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The relaxation of coronavirus restrictions in Italy from Monday has raised concern, and an expert predicts an increase in infections in the next few weeks.
16 out of 20 Italian regions are now in the “yellow zone” with lower risk, which means bars and restaurants are open until 6pm and people in their regions can travel more freely. The remaining four, including Umbria, Sicily, Apulia and Sardinia, are located in the more restrictive “orange zone”, along with the autonomous province Bolzano.
A curfew from 10:00 p.m. to 5:00 a.m. remains in place across the country, as does a ban on interregional travel, except for work or emergency reasons.
Italy recorded 237 more coronavirus-related deaths on Sunday, bringing the total to 88,516 – the second highest in Europe after the UK. There were 11,252 new infections, after highs of over 40,000 in mid-November. The pressure on the hospitals has gradually eased. There are currently 20,397 people in hospital with Covid-19, of which 2,270 are in intensive care (up from over 3,600 in mid-November).
Daily life in Turin when COVID-19 restrictions were decreasing in many parts of Italy, with most of the country now a yellow zone, meaning the risk of contagion is classified as moderate on February 1, 2021. EPA / Tino Romano Photo: Tino Romano / EPA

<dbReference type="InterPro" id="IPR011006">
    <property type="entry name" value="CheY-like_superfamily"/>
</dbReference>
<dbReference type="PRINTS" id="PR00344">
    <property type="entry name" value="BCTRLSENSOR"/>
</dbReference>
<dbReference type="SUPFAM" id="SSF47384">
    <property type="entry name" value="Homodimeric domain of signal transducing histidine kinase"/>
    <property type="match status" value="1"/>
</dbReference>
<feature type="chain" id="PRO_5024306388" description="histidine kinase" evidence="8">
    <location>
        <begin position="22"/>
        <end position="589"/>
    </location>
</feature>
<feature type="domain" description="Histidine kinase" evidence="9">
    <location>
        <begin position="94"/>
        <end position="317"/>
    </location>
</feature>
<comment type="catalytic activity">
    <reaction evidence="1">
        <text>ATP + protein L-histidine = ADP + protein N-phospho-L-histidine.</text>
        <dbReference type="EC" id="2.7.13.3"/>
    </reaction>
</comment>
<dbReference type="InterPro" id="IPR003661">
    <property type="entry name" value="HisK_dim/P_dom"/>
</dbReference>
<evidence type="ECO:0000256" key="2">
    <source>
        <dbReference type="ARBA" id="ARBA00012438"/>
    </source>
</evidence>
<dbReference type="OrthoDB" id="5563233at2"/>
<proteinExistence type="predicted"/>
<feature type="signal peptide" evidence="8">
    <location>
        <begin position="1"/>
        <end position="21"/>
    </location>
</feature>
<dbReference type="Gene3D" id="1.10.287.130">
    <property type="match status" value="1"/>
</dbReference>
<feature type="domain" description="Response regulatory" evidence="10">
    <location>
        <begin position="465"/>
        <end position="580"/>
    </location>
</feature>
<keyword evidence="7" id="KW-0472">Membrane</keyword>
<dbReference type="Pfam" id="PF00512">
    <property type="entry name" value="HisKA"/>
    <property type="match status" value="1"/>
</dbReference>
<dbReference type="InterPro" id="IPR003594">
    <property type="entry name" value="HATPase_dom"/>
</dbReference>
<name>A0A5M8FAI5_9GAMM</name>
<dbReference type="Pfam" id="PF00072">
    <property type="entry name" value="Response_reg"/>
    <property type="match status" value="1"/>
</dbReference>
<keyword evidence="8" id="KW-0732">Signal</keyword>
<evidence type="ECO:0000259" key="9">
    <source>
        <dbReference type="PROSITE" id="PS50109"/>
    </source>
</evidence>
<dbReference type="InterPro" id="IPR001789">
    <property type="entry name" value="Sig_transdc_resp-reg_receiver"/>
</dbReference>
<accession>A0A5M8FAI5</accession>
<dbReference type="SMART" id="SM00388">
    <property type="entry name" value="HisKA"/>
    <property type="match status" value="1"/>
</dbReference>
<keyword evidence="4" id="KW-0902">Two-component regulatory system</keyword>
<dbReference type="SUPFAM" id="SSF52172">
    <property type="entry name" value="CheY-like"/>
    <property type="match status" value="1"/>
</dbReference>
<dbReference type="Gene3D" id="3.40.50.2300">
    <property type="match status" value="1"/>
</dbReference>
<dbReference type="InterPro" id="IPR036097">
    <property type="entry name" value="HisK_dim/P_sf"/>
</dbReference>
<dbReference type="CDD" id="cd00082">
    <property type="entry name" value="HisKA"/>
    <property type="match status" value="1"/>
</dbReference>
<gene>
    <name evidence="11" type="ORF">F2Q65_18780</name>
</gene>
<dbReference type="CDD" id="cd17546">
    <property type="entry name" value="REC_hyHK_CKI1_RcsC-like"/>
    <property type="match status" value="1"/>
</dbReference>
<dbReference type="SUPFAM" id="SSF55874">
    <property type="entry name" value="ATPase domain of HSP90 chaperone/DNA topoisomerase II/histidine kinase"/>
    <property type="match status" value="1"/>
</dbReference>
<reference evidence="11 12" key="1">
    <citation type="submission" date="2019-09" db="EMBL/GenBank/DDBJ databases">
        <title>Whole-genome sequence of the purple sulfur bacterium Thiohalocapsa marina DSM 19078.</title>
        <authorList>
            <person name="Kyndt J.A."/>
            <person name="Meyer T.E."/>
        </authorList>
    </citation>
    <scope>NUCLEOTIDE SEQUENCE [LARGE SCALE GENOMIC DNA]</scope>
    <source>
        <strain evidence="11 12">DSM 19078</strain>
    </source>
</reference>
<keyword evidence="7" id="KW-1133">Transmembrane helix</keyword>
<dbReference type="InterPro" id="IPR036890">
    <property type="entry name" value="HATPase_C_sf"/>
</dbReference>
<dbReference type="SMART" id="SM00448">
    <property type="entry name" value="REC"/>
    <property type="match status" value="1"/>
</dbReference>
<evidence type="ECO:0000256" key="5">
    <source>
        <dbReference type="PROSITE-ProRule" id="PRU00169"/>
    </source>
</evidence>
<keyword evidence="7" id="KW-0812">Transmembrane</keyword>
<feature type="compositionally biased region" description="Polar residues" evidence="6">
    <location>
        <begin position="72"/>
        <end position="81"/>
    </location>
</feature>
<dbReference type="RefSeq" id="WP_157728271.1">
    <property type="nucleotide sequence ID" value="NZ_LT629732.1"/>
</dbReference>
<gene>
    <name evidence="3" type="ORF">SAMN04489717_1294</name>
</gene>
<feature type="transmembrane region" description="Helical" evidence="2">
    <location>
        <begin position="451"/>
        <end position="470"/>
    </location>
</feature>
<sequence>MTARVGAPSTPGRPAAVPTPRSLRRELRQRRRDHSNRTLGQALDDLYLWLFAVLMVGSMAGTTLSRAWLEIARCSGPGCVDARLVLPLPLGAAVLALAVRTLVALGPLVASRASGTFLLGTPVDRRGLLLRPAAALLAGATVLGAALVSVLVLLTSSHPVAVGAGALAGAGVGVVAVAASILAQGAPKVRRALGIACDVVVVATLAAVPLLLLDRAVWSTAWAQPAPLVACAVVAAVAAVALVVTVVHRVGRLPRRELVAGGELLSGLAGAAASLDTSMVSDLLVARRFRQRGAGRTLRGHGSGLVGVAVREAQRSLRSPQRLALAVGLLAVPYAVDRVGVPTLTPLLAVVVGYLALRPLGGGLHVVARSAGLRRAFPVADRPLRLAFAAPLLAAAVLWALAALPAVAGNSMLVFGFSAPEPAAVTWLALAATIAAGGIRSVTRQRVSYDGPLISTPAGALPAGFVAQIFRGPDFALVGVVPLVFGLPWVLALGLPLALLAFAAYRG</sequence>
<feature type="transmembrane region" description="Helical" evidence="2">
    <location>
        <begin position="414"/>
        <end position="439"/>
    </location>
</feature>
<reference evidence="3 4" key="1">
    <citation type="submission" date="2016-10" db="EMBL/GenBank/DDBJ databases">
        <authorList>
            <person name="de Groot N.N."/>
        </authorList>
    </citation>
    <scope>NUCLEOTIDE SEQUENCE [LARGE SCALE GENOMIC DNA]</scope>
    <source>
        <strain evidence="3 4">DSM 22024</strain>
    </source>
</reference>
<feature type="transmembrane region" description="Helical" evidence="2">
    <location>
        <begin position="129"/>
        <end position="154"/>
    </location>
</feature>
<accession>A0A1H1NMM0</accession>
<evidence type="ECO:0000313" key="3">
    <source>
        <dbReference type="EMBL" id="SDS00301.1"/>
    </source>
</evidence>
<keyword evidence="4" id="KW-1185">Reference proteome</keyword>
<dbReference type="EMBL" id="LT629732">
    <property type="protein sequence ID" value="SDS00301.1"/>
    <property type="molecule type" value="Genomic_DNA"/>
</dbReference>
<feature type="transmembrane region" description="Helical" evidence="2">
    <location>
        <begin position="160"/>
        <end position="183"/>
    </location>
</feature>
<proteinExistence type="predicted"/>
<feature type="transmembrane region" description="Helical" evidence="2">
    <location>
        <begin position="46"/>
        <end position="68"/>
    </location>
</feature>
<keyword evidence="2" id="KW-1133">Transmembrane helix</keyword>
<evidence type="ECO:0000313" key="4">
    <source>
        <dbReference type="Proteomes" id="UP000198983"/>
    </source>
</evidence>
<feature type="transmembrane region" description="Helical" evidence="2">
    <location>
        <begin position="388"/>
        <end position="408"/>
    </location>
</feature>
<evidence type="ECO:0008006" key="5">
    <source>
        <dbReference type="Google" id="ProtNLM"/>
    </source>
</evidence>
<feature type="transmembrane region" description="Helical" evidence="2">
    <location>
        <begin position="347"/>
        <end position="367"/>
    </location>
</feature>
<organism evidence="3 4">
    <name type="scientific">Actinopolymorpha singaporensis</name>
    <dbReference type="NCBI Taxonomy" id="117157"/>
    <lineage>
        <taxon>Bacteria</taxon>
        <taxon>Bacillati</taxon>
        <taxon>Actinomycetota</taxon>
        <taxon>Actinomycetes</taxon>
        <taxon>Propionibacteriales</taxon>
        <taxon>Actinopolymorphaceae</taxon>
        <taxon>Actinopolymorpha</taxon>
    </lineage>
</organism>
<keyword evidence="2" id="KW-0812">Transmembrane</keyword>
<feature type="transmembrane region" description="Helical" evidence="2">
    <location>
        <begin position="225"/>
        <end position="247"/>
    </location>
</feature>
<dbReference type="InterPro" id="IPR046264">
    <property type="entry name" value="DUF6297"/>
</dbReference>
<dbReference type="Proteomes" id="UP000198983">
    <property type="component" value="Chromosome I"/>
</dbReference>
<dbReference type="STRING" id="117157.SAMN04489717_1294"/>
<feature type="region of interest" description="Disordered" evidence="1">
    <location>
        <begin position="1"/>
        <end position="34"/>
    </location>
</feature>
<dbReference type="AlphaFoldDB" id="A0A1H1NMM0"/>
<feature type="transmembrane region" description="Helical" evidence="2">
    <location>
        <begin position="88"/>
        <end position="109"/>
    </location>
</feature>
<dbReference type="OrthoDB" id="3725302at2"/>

Children’s and primary schools in Italy reopened in early January, while 50% of students in all regions except Sicily will return to classes from Monday.
Walter Ricciardi, a scientist advising the Ministry of Health, said a lockdown similar to last spring’s was not necessary, but he would prefer it if the whole country were subject to stricter “red zone” restrictions.
Experts were concerned after seeing pictures of crowds on the shopping streets of major cities over the weekend.
Ricciardi predicts that the easing of restrictions “in two to three weeks” will lead to an increase in infections.
“The trend of this epidemic is now predictable,” he added. “It is important to avoid gatherings, but it seems to me that simple suggestions have no effect. If we add the reopening of schools, we will see an increase in cases. “
The government came under pressure to ease restrictions on businesses while teachers and students protested against online learning.
Agostino Miozzo, the coordinator of the scientific body advising the government, said: “A return to a yellow area does not mean a return to normal.”